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Accommodation Claims - September 2019.

In some circumstances where a Claimant has become severely injured as a result of a Defendant’s negligence, they are likely to require alternative accommodation as their current home is no longer suitable for their specific needs.

Their new accommodation may require larger bedrooms and specialist bathrooms to accommodate wheelchair use, or they may require the support of a 24 hour care package, which then requires the availability of carers accommodation.

The Claimant may also have a need for specialist therapy at home or the availability of sensory areas. Such specialist accommodation requirements are in addition to the everyday living needs of both the Claimant and their family, which was in place prior to injury.

A Claimant will require an accommodation report to outline their accommodation needs, outlining the likely cost of purchase, adaptation and relocation. A home may later be purchased and adapted for the Claimant, on the basis of the accommodation report and agreement with the Defendant.

The award of accommodation in a case such as the scenario noted above however, has long been contested.

It has long been established that a Claimant’s need for a specialist adapted home, as a result of the negligence of a Defendant, cannot be awarded the full capital cost of the property because to do so would “provide them a windfall over and above proper compensation”, quoting a number of articles on this matter, online.

The reason for this view is the argument that a Claimant, in their uninjured state would have purchased their accommodation with their earnings over the course of their life, and that the compensation of the loss of earnings, already forms part of the claim. It is viewed then, that if a Claimant receives the award for specialist accommodation and their other losses, such as loss of earnings, the Claimant could be “overcompensated” for their loss. It is also assumed that the value of the property would increase over the Claimant’s lifetime, resulting in a windfall to their estate upon their death.

Roberts v Johnstone sought to tackle this issue, and outlined that the Claimant would have to “borrow” the capital cost of a new home from other parts of the compensation (such as loss of earnings, pain and suffering etc), but would include the compensation for the loss of interest on the extra money that the Claimant must invest for the required accommodation. The loss of interest was achieved using a multiplier based upon life expectancy, and assuming a net rate of return of 2.5% per annum.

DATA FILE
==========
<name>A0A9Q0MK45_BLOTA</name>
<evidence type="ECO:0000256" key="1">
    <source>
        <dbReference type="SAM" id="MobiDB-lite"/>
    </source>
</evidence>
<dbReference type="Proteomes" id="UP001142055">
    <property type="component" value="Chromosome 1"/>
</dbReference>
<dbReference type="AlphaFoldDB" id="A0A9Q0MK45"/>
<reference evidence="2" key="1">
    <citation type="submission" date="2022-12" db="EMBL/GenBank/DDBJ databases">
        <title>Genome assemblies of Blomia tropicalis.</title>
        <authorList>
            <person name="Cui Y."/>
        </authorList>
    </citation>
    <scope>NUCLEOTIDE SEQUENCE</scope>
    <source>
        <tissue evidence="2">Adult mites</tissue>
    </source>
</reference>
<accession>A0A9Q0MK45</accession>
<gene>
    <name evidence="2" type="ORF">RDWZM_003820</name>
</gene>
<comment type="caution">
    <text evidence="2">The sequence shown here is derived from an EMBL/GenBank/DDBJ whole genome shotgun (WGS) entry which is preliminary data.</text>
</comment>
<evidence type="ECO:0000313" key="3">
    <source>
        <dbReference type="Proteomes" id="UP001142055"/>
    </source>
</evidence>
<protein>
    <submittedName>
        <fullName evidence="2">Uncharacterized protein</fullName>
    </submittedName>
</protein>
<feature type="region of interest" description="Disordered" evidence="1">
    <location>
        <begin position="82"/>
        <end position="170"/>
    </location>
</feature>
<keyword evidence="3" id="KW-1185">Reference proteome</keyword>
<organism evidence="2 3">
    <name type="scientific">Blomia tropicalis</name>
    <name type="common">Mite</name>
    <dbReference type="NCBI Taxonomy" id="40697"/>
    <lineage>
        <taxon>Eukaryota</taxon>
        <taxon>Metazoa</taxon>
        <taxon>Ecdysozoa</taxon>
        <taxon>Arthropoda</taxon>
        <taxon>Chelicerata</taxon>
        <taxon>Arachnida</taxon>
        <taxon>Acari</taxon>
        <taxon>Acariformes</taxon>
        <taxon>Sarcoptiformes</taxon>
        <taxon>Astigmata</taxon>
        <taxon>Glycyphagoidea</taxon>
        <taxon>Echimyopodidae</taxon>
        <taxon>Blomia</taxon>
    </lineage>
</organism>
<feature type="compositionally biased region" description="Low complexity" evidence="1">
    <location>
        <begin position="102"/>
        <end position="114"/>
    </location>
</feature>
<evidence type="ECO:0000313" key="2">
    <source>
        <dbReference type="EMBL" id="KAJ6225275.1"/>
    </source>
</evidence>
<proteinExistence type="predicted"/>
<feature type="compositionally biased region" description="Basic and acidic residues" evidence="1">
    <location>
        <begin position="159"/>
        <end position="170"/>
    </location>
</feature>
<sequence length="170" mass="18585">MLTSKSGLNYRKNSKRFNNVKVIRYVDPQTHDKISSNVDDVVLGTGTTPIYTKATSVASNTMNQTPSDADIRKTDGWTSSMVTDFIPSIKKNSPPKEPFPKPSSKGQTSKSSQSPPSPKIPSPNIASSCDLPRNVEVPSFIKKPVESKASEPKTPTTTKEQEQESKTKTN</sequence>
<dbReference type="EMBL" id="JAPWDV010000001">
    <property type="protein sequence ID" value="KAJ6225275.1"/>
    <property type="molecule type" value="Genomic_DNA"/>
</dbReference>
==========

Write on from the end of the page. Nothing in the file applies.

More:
Since then, the discount rate was changed in 2017 to -0.75% and again in April 2019 to -0.25%.

At the time of the Roberts v Johnstone case, the rate of interest was 7-9 % net. The time for a healthy interest has now changed, with today’s interest rate being significantly lower. As a result of a change to the market conditions and subsequent discount rate, many accommodation claims utilising the Roberts v Johnstone formulae results in a "£NIL award”.

In the recent JR v Sheffield Teaching Hospitals case, Sir Rupert Jackson commented in the settlement of the case that “it is clear that sooner or later this Court is going to have to grapple with the Roberts v Johnstone issue in the new world”. In another case in Manna v Central Manchester University Teaching Hospitals, Sir Stephen Tomlinson commented on Roberts being “imperfect yet pragmatic”.

Mr. Jonathan France has been asked on a number of occasions to consider various alternative options within his accommodation report, such as interest-only mortgage payments or the cost of suitable rental property, for example. In the recent case of Swift v Carpenter, there were four options put forward to the Court, to allow a claim for £900,000 (over and above her present property) for accommodation.

The first option of an interest only mortgage was dismissed by the Court, as it resulted in a significant windfall. The second option on periodic payments was also dismissed, on the basis that if the Claimant lived to her full life expectancy, it too would result in a significant windfall. The third option was using the Roberts v Johnstone formulae, but substituting the discount factor the purposes of calculating loss – in this instance the Claimant claimed that the appropriate figure should be 2%. The fourth option was for the Defendant to cover the annual costs for a suitable rented home, to the value of £48,000 per annum, which like option one and two, was dismissed out of hand.

In this case, Mrs Justice Lambert commented that although the Robert v Johnstone is “imperfect”, she was in no doubt bound by the Roberts v Johnstone and therefore made no award in respect of additional capital cost of a property purchase.

An appeal has now been put in place on the 29th July 2019, and is due to be heard in March 2020. It was originally proposed to be heard in July 2019, but has been postponed to March 2020 for further experts from different disciplines to be approached, namely an IFA/mortgage borrowing expert, a valuer/surveyor, an economist and actuary. The experts will comment on the following issues:

  • Indexation of borrowing costs
  • The impact of inflation
  • Investment return and discount rates
  • Mortgage rates, products and the costs of borrowing for the purchase of property
  • And valuation of potential reversionary interest in any property purchased

The outcome on the above case is of profound importance to not only the Claimant, but also the Defendants, insurers and various representatives within similiar cases, where accommodation forms part of the claim.

For France and Associates list of services for litigation purposes and in instances where funds are available for Property Finding, Suitability Reports and Design Services, see

Sources: Byrom Street Chambers, Mayo Wynne Baxter


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